Your Myth, Our Laughter

If I wasn’t sure before, I am now.  The Telzey books, Agent of VegaThe Demon Breed and probably at least one more book I have not yet read are all part of the same universe.  This isn’t necessarily a good or bad thing, just something that I like to know for a fact, instead of a feeling or suspicion.  Actually, it’s probably far more a good thing than a bad, because this is a great way for the author to explore different aspects of the same universe while not having to reinvent the wheel every time.  A lot of my favorite series use this approach, and it is a classic.

The Demon Breed was today’s book and I think this is the first James Schmitz book I’ve read that was written as a complete novel and not as shorter stories that were later combined into a single book.  Even the publication dates only say that it was originally published in Analog Science Fiction/Science Fact magazine, not that it was serialized as with previous books.

We have yet another alien species encroaching on human space here, and yet they almost seem afraid.  At least, of specific humans known as Tuvelas.  They appear to be secretive superheroes in some ways, and are obviously the only true threat humans pose to this alien race.

The aliens also have a human captive, Dr. Ticos Cay who is desperately hoping for a rescue from his friend Nile Etland.  He’s hinted to the aliens that Etland is one of the mythical Tuvelas and will wreck their shit for them when she arrives…but he hasn’t had a chance to get a message to her and tell her that.  What are her chances of survival when the aliens have decided to test the validity of Cay’s claim?  Well…that’s the rest of the book you see.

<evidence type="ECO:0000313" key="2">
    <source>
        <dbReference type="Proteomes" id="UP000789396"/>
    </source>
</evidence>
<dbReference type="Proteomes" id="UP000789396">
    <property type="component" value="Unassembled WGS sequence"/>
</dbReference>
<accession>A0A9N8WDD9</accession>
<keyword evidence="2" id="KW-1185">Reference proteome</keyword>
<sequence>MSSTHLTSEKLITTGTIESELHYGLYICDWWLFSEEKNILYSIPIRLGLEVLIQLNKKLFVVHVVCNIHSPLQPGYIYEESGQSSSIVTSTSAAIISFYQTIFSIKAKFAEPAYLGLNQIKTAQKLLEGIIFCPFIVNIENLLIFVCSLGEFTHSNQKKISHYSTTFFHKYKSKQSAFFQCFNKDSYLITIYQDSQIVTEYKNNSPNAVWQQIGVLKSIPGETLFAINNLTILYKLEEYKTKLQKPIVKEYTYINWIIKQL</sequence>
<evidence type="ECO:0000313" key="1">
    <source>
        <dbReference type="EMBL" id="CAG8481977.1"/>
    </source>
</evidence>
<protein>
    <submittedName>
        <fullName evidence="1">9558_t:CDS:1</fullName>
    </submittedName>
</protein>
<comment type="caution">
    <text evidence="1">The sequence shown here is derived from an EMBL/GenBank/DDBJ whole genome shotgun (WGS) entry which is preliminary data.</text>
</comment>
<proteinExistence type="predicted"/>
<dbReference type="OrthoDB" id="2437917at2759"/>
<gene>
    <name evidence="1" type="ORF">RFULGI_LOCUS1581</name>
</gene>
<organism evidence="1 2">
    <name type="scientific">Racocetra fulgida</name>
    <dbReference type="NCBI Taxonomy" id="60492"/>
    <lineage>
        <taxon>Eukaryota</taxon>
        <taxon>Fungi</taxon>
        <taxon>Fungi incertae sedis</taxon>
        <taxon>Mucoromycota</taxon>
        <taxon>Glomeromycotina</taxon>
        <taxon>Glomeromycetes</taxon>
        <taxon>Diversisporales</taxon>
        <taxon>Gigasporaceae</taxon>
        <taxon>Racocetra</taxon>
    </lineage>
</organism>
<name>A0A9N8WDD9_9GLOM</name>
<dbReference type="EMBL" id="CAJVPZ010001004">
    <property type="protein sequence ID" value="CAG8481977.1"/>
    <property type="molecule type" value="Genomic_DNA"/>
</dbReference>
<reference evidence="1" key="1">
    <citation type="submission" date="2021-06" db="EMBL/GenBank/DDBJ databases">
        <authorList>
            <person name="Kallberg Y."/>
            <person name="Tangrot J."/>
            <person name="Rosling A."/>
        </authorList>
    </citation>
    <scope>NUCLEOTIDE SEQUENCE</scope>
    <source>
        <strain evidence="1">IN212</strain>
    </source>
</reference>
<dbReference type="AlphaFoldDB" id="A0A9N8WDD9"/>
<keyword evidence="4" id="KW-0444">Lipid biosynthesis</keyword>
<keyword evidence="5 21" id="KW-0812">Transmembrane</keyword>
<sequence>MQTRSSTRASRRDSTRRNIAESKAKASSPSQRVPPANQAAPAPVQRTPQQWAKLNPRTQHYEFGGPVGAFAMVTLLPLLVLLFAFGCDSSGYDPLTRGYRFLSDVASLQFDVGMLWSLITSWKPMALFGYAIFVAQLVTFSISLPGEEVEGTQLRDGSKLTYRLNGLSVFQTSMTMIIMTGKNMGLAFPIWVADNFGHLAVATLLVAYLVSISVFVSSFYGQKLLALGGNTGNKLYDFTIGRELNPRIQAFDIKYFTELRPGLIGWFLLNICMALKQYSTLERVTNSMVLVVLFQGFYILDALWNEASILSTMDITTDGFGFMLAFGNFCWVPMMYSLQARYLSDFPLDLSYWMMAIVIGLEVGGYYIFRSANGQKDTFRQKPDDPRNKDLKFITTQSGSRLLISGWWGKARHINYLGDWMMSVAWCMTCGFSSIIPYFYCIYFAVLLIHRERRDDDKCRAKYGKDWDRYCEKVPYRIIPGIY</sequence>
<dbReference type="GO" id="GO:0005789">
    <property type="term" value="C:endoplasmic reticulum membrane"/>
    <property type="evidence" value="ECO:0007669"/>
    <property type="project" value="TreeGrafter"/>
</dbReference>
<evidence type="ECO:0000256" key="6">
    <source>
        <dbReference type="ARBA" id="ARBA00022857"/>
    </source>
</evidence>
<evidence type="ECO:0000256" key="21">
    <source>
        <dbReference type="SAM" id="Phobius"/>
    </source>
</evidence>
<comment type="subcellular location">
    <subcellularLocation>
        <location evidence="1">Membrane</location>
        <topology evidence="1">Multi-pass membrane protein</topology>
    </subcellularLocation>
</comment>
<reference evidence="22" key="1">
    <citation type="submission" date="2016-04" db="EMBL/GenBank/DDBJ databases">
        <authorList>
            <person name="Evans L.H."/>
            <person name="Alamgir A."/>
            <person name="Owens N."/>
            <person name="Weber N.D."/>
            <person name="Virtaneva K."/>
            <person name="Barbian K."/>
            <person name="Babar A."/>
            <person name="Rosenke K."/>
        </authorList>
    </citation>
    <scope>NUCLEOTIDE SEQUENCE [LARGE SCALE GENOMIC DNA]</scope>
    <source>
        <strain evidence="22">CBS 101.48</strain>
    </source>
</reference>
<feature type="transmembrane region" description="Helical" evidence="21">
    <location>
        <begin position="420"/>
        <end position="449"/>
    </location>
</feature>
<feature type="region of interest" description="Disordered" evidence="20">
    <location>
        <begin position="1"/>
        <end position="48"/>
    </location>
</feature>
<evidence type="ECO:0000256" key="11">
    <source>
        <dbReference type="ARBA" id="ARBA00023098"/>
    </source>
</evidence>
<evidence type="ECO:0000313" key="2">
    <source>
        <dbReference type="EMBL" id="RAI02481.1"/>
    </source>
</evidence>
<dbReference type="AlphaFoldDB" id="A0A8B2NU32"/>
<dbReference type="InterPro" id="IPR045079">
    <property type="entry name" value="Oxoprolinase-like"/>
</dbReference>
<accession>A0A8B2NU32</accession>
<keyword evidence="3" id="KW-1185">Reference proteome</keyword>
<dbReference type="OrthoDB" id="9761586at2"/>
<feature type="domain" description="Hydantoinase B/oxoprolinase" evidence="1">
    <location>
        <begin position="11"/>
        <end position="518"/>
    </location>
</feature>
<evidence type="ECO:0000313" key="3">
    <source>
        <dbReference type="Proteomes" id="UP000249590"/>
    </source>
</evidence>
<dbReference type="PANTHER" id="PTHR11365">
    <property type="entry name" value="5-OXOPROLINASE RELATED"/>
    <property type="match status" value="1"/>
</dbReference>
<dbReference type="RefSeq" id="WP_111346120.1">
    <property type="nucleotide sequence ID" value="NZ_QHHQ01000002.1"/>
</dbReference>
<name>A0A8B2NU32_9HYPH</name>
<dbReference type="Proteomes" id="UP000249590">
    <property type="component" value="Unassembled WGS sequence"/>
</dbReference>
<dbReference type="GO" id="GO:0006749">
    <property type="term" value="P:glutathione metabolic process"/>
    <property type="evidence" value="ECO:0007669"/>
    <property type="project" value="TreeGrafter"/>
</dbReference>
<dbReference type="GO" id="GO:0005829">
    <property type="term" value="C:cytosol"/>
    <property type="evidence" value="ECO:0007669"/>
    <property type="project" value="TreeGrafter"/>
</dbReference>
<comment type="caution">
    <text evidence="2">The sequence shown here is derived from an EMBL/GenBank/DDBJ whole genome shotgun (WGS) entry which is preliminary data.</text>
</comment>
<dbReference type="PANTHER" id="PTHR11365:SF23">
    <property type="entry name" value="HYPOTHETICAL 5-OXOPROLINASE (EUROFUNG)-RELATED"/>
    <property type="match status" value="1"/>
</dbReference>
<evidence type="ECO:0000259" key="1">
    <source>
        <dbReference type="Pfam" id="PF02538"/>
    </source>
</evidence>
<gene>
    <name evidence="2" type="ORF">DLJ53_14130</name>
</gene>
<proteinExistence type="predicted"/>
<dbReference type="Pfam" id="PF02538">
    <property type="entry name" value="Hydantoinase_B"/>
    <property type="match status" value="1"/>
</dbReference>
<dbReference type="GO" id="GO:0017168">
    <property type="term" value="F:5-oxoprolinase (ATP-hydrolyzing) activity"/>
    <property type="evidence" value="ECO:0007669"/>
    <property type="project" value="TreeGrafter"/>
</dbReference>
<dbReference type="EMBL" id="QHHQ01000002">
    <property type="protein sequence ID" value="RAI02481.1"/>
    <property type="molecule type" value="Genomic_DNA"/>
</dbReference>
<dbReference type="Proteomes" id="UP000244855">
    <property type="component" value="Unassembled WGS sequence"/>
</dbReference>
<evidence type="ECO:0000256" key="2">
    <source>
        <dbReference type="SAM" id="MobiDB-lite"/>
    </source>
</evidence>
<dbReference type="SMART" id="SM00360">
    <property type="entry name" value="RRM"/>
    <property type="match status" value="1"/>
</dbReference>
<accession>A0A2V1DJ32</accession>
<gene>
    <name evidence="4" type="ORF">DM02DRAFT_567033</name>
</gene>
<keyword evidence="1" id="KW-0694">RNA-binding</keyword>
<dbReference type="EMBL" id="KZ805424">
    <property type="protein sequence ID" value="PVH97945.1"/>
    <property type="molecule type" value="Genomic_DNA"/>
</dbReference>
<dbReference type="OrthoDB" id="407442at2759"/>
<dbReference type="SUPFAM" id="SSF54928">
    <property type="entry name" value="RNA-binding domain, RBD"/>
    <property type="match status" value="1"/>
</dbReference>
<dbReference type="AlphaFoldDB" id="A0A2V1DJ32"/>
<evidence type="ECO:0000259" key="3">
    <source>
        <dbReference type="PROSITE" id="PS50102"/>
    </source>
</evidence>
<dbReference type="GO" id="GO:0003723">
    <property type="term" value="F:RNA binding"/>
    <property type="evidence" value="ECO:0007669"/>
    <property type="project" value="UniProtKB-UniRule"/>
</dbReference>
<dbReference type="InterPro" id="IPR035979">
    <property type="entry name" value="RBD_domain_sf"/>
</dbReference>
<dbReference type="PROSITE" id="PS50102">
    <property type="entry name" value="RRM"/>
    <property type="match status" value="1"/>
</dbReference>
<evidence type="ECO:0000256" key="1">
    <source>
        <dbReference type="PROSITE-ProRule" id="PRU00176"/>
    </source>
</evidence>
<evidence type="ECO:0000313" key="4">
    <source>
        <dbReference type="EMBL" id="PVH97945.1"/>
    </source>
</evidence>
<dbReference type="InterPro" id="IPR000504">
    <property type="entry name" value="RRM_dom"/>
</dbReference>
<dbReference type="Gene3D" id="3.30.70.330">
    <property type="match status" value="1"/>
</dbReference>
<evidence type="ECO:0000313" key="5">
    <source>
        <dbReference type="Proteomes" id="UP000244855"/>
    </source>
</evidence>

The few spots of darkness in The Demon Breed are all easily explained away.  Typos…well…those happen, though not usually more than once, but there’s very little that can be done about a book nearly fifty years old.  There were a couple little twinges due to concepts that have fallen out of favor since the sixties, but that’s very rare in these books.  Schmitz has done a great job of writing about a future that isn’t dated, and I appreciate it.

Overall, this was a great adventure story.  Most of Schmitz’s books have been science fiction thrillers, with lots of spies and intrigue.  This one was an adventure in trickery and rather enjoyable.

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